Interesting guest post by Ben Butler. Building @stripe in Europe. Formerly Law and Business @tcddublin. Used to only have to wear glasses for the blackboard. This post originally appeared here.

Reading has a lot of benefits, it broadens your horizons, expands your vocabulary, and, in this ever-increasing online, connected world that we live in, it can also bring you closer to people. In the weeks since I’ve started this blog, it’s been so lovely getting each and every Slack, LinkedIn and Facebook message from people enjoying the posts. My favourite thing has to be people sending me photos of newly purchased books that were discussed on the blog. And, thus, while the personal connection from reading is what I’ve enjoyed the most, this week, we’re going to take a look at how reading one book made one of my posts go viral.

First though, let’s take a look at The Book.

Screenshot 2016-03-06 13.13.37

The Hard Thing About Hard Things is the best business book I’ve read. I was tempted to add a qualifier to that sentence, but I think it’d be superfluous. A qualifier would be redundant, go read this book.

Why is it so good? Horowitz answers this question in his introduction, when he surveys the non-fiction landscape:

‘Everytime I read a management or self-help book, I find myself saying, “That’s fine, but that wasn’t really the hard thing about the situation.’”

This has been my issue with some of the books that I’ve read over the years. A book on marketing strategy might, for example, give a great outline and framework, but totally ignores the difficulty of implementing that strategy in an actual company, and getting real people behind it. As Horowitz puts it: “the problem with these books is that they attempt to provide a recipe for challenges that have no recipes.” Thus, the value of this book is the lack of a cookie cutter approach, the very value proposition of so many other business books.

“That’s the hard thing about hard things, there is no formula for dealing with them.

If I were to, as I’ve done before, pick out all the highlights of this book, I’d get in trouble for reproducing almost the whole thing. When reading these days, I place sticky tabs at interesting points, these are colour coded and broken down into topics like personal resonance, relevant for work etc. They’re quite handy, and I’d recommend picking some up for yourself. While you’re, actually, can you get me some as well? I used up a whole pack on The Hard Thing About Hard Things.

So, rather than talk about the takeaways, I would implore you to read this book. Horowitz’s honest, frank descriptions of how tough it can be to make tough decisions was invaluable, particularly in this world of survival bias and media spin. Read this book if you have, or want to have, your own business. Read this book if you care about how things work. Read this book because the author may just comment on your LinkedIn post and set off a crazy chain reaction that leads to thousands of profile views, hundreds of comments, and a fair few connection requests.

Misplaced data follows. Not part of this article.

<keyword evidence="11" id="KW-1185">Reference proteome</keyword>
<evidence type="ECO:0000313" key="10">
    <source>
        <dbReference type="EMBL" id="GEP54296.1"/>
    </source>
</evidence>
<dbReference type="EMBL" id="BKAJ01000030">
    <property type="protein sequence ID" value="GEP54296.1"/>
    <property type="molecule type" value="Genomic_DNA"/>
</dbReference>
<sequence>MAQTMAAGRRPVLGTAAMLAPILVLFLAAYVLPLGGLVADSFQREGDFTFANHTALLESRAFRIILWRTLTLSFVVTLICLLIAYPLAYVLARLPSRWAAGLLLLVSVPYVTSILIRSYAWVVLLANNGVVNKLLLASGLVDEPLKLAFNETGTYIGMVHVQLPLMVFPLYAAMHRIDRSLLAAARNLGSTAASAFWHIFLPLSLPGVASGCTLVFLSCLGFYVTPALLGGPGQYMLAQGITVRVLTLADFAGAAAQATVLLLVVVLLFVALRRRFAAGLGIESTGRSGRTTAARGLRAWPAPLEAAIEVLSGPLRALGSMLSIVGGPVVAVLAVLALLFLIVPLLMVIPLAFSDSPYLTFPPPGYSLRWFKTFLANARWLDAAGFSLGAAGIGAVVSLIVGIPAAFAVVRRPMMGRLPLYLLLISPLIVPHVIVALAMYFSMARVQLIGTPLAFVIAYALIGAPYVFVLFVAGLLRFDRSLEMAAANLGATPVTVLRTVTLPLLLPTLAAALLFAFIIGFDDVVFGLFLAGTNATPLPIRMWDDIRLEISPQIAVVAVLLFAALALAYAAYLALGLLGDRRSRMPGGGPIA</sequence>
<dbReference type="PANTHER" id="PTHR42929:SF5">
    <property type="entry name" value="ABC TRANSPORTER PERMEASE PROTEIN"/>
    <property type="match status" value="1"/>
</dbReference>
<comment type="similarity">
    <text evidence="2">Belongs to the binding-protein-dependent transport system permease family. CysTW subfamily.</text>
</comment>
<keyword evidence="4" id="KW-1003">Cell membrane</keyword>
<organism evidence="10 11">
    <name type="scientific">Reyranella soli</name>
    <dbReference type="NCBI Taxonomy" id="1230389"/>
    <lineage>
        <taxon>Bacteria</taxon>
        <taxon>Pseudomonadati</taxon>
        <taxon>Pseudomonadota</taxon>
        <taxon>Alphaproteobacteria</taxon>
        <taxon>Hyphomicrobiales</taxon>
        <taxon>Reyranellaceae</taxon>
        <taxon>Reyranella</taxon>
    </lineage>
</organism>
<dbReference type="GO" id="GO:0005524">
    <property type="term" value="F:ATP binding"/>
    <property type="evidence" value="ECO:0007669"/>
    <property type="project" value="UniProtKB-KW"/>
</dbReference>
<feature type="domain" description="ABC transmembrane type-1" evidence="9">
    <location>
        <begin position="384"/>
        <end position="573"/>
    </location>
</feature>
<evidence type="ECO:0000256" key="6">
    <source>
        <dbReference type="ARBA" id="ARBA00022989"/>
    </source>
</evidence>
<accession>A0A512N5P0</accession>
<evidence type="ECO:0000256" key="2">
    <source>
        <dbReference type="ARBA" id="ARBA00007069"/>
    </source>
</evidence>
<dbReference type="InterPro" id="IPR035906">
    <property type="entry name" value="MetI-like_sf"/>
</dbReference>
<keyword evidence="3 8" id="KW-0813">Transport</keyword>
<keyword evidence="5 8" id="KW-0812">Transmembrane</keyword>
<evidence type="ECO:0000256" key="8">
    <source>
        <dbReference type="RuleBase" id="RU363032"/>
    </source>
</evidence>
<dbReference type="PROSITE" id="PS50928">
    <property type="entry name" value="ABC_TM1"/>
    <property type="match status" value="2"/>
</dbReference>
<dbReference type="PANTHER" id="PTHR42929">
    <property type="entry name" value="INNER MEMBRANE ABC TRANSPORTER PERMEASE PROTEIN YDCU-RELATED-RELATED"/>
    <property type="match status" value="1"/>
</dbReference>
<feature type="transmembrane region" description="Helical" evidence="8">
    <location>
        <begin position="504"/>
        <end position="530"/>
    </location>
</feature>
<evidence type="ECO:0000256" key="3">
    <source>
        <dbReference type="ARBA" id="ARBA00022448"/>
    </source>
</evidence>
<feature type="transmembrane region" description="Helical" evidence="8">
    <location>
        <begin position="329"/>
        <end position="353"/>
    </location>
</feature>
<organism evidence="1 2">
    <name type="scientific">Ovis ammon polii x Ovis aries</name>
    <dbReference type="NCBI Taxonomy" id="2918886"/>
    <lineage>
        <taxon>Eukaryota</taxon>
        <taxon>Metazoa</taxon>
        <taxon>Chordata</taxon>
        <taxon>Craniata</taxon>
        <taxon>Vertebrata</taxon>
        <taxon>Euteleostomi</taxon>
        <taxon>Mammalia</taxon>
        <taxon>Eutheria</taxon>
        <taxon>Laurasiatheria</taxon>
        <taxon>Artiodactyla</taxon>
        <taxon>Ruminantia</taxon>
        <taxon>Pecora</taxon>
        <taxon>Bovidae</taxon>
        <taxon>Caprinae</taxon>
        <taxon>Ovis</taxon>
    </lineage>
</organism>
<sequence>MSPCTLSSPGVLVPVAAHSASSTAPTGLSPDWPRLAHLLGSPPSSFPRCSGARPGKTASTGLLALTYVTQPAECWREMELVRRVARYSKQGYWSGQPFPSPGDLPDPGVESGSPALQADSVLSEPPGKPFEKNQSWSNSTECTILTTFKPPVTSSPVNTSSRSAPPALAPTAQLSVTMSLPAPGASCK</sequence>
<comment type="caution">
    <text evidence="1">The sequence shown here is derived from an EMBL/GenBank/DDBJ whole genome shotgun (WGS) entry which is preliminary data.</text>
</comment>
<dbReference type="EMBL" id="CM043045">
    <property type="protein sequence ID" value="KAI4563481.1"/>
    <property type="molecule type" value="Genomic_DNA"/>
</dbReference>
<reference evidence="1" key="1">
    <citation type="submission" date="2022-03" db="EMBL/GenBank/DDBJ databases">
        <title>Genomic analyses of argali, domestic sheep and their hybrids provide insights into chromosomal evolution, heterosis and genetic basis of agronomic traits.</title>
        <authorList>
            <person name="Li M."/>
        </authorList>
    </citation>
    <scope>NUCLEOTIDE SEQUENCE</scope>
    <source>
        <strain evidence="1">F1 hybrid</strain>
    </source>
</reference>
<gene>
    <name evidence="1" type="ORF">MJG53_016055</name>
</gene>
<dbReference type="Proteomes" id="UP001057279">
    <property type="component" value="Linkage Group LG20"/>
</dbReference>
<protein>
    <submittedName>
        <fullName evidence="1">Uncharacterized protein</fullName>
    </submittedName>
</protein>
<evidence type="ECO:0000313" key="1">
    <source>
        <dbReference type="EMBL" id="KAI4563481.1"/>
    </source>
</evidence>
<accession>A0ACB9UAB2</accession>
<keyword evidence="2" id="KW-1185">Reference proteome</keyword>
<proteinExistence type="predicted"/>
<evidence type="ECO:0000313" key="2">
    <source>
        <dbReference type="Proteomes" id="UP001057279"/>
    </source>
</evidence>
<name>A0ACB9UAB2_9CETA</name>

It all started rather innocuously.

You see, when I post these blogs, all my connections and followers will get a notification that I’ve done so. As this notification happens instantly, I usually see a spike in readers when I post, and then a drip afterwards. I’d noticed, however, that LinkedIn’s newsfeed seemed to keep some posts, particularly photos?alive for days, if not weeks. Could posting more regularly to the newsfeed supplement my bimonthly blog posts? It seemed worth a try. So, I posted that I was reading, and enjoying, the book.

I had started following Ben Horowitz on LinkedIn earlier in the day. So, when I started typing his name, LinkedIn’s autocomplete linked to his profile in my status, effectively tagging him and possibly notifying him. I shrugged, figured he probably gets hundreds of these a day.

I posted the status on a Sunday morning, and went about my day. My initial hypothesis of photos doing well seemed correct, as it had about 30 likes, high enough, but nothing crazy. However, it was only when I looked closely that I noticed a familiar name commenting below. This is my equivalent of a tween girl getting a shout out from Justin Bieber.

What followed was a crazy succession of social media activity, with hordes of Horowitz followers liking, sharing, and commenting on the post. From that, my profile views shot up too. Today, three weeks after sharing, the post has over 1900 likes, and is still growing.

Screenshot 2016-03-06 12.26.11

So, there you have it folks. Reading is great for the mind, for the soul, and for your social media presence!

Ben Butler is a graduate of Trinity College Dublin, now working at Stripe. Recently bitten by the blogging bug, his posts are available on LinkedIn and Medium.

Follow Ben on Twitter @bengbutler.

If you would like to have your company featured in the Irish Tech News Business Showcase, get in contact with us at [email protected] or on Twitter: @SimonCocking

Pin It on Pinterest

Share This

Share this post with your friends!